Explicates the philosophy of religion emerging from the work of Bernard Lonergan, the esteemed theologian who reinvigorated Catholic thought in the twentieth century.
Jim Kanaris provides a comprehensive understanding of esteemed theologian Bernard Lonergan's philosophy of religion and a crucial means of identifying precisely the points of contact between Lonergan's thoughts on God and religion and the issues presently discussed by philosophers of religion. Defining Lonergan's philosophy of religion presents a challenge because he does not use the term as it is generally understood. Rather, Lonergan addresses these issues under the guise of philosophy of God or natural theology, understands the role of religious experience idiosyncratically, and allows this concept to play various roles in his thought. The dynamics of these various components, their interrelationships, and their function from early to late development are fleshed out in this work.
Kanaris finds Lonergan's philosophy of religion developing at that period when he attributes a new importance to the influence of religious experience. What this means for Lonergan's controversial proof of God's existence, the role of Lonergan's concept of consciousness, and the specifically religious dimension of the notion of experience are explored, along with the emergence of what is technically philosophy of religion.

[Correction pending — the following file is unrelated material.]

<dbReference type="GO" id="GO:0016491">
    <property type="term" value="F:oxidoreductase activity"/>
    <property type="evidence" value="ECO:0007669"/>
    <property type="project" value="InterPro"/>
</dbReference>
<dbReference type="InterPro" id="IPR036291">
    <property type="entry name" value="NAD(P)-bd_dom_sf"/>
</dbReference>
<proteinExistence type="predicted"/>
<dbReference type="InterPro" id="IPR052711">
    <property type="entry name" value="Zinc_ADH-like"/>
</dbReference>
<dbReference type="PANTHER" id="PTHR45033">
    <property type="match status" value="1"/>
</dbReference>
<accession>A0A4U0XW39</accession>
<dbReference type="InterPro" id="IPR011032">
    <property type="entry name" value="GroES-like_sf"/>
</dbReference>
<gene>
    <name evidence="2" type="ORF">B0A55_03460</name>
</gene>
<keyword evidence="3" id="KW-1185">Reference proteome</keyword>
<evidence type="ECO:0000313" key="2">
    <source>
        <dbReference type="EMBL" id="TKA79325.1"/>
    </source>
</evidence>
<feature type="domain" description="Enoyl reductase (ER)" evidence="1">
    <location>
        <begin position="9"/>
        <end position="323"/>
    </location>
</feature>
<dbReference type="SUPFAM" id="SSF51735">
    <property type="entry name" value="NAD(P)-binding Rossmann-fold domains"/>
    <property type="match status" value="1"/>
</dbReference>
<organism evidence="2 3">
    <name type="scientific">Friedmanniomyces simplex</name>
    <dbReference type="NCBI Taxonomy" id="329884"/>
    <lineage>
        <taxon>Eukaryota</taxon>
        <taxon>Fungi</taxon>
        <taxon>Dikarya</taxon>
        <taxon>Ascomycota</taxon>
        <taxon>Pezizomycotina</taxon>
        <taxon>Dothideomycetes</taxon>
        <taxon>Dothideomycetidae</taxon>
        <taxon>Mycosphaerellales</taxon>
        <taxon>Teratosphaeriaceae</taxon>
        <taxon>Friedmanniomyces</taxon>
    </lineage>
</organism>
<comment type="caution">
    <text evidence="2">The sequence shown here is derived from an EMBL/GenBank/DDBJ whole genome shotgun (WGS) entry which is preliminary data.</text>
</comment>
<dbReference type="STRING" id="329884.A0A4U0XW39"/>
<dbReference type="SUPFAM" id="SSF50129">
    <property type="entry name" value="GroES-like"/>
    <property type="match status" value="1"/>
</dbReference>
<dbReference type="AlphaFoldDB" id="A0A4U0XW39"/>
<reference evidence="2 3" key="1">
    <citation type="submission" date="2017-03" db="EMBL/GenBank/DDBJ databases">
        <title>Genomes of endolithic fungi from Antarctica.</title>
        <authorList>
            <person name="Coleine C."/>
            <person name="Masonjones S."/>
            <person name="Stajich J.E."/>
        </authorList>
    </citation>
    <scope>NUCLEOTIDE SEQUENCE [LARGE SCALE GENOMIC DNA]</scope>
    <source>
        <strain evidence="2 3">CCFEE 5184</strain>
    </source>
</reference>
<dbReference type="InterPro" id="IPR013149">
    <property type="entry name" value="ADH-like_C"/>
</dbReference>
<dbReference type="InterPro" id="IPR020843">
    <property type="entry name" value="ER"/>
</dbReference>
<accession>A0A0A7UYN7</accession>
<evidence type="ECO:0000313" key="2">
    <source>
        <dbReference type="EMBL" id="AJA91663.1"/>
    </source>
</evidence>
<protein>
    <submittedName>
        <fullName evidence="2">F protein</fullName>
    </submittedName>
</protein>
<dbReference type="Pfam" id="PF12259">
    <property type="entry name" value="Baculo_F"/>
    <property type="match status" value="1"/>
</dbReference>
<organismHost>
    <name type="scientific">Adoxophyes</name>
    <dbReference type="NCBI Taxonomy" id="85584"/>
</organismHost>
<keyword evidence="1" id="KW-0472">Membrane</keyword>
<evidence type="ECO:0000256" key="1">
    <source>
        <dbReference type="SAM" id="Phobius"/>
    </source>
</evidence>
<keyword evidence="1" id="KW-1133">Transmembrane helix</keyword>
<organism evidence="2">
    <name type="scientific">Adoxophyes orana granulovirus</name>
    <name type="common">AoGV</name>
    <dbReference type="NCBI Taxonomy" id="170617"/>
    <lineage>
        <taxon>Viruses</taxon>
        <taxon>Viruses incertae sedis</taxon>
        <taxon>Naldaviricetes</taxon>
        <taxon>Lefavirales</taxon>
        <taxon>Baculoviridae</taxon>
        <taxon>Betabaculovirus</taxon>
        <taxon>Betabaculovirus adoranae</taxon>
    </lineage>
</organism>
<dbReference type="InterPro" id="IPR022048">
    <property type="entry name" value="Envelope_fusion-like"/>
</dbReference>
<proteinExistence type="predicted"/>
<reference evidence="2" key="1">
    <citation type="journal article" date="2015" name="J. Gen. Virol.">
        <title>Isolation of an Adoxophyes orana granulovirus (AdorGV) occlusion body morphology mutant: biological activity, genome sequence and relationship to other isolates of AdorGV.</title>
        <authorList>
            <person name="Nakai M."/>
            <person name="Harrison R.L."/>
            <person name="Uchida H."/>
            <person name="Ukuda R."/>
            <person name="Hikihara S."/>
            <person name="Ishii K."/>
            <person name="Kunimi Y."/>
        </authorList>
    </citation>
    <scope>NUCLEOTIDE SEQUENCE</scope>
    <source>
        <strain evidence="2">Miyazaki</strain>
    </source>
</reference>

Jim Kanaris is Lecturer in Philosophy of Religion and Theology at McGill University and Concordia University.
"This extremely impressive piece of scholarship displays a mastery of both Lonergan's writings and the existing literature in the field. The author has correctly identified a major lacuna in Lonergan scholarship, has offered a complex and sophisticated account to fill that gap, has supported his interpretation carefully with textual evidence, and has provided an account of the stages of the genesis of Lonergan's mature philosophy of religion. In addition, he has brought Lonergan's thought on this topic into encounter with major figures from the past and the present. " — Patrick H. Byrne, coeditor of Collected Works of Bernard Lonergan: Macroeconomic Dynamics: An Essay in Circulation Analysis